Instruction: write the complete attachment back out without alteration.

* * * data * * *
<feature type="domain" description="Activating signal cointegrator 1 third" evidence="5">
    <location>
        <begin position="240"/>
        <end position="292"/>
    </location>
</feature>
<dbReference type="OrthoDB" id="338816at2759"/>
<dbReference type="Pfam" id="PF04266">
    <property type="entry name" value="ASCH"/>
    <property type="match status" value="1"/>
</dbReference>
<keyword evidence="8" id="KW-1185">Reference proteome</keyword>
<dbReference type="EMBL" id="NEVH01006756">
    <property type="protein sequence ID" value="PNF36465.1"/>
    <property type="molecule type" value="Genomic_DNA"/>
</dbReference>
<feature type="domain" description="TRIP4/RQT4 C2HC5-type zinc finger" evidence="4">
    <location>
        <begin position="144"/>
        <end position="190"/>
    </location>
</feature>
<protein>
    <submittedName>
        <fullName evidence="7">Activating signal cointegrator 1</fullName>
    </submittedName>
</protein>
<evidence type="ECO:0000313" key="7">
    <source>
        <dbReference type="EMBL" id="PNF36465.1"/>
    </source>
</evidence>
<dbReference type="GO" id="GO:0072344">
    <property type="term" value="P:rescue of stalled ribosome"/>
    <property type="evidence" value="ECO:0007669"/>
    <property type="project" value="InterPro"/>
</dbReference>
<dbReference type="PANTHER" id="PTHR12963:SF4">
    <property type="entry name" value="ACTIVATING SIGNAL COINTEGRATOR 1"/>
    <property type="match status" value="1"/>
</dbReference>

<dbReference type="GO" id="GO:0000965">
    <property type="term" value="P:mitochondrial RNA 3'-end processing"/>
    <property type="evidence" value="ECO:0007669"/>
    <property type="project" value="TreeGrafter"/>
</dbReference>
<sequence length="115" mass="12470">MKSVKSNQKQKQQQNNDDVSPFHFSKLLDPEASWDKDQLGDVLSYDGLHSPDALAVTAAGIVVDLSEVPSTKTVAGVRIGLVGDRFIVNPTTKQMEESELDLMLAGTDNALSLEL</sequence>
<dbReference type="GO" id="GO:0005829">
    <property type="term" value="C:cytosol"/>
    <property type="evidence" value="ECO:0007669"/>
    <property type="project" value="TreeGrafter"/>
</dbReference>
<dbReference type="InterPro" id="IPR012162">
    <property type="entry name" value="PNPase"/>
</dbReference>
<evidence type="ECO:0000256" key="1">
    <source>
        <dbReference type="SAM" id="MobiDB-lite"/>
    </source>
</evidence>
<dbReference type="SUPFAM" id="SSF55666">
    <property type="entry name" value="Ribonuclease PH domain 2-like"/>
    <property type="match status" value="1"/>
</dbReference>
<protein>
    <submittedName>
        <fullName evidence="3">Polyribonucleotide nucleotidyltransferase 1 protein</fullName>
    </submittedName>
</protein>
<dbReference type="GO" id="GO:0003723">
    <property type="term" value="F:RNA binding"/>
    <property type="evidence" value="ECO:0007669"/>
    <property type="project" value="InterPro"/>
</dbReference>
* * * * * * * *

<feature type="domain" description="Activating signal cointegrator 1 third" evidence="5">
    <location>
        <begin position="240"/>
        <end position="292"/>
    </location>
</feature>
<dbReference type="OrthoDB" id="338816at2759"/>
<dbReference type="Pfam" id="PF04266">
    <property type="entry name" value="ASCH"/>
    <property type="match status" value="1"/>
</dbReference>
<keyword evidence="8" id="KW-1185">Reference proteome</keyword>
<dbReference type="EMBL" id="NEVH01006756">
    <property type="protein sequence ID" value="PNF36465.1"/>
    <property type="molecule type" value="Genomic_DNA"/>
</dbReference>
<feature type="domain" description="TRIP4/RQT4 C2HC5-type zinc finger" evidence="4">
    <location>
        <begin position="144"/>
        <end position="190"/>
    </location>
</feature>
<protein>
    <submittedName>
        <fullName evidence="7">Activating signal cointegrator 1</fullName>
    </submittedName>
</protein>
<evidence type="ECO:0000313" key="7">
    <source>
        <dbReference type="EMBL" id="PNF36465.1"/>
    </source>
</evidence>
<dbReference type="GO" id="GO:0072344">
    <property type="term" value="P:rescue of stalled ribosome"/>
    <property type="evidence" value="ECO:0007669"/>
    <property type="project" value="InterPro"/>
</dbReference>
<dbReference type="PANTHER" id="PTHR12963:SF4">
    <property type="entry name" value="ACTIVATING SIGNAL COINTEGRATOR 1"/>
    <property type="match status" value="1"/>
</dbReference>

<dbReference type="GO" id="GO:0000965">
    <property type="term" value="P:mitochondrial RNA 3'-end processing"/>
    <property type="evidence" value="ECO:0007669"/>
    <property type="project" value="TreeGrafter"/>
</dbReference>
<sequence length="115" mass="12470">MKSVKSNQKQKQQQNNDDVSPFHFSKLLDPEASWDKDQLGDVLSYDGLHSPDALAVTAAGIVVDLSEVPSTKTVAGVRIGLVGDRFIVNPTTKQMEESELDLMLAGTDNALSLEL</sequence>
<dbReference type="GO" id="GO:0005829">
    <property type="term" value="C:cytosol"/>
    <property type="evidence" value="ECO:0007669"/>
    <property type="project" value="TreeGrafter"/>
</dbReference>
<dbReference type="InterPro" id="IPR012162">
    <property type="entry name" value="PNPase"/>
</dbReference>
<evidence type="ECO:0000256" key="1">
    <source>
        <dbReference type="SAM" id="MobiDB-lite"/>
    </source>
</evidence>
<dbReference type="SUPFAM" id="SSF55666">
    <property type="entry name" value="Ribonuclease PH domain 2-like"/>
    <property type="match status" value="1"/>
</dbReference>
<protein>
    <submittedName>
        <fullName evidence="3">Polyribonucleotide nucleotidyltransferase 1 protein</fullName>
    </submittedName>
</protein>
<dbReference type="GO" id="GO:0003723">
    <property type="term" value="F:RNA binding"/>
    <property type="evidence" value="ECO:0007669"/>
    <property type="project" value="InterPro"/>
</dbReference>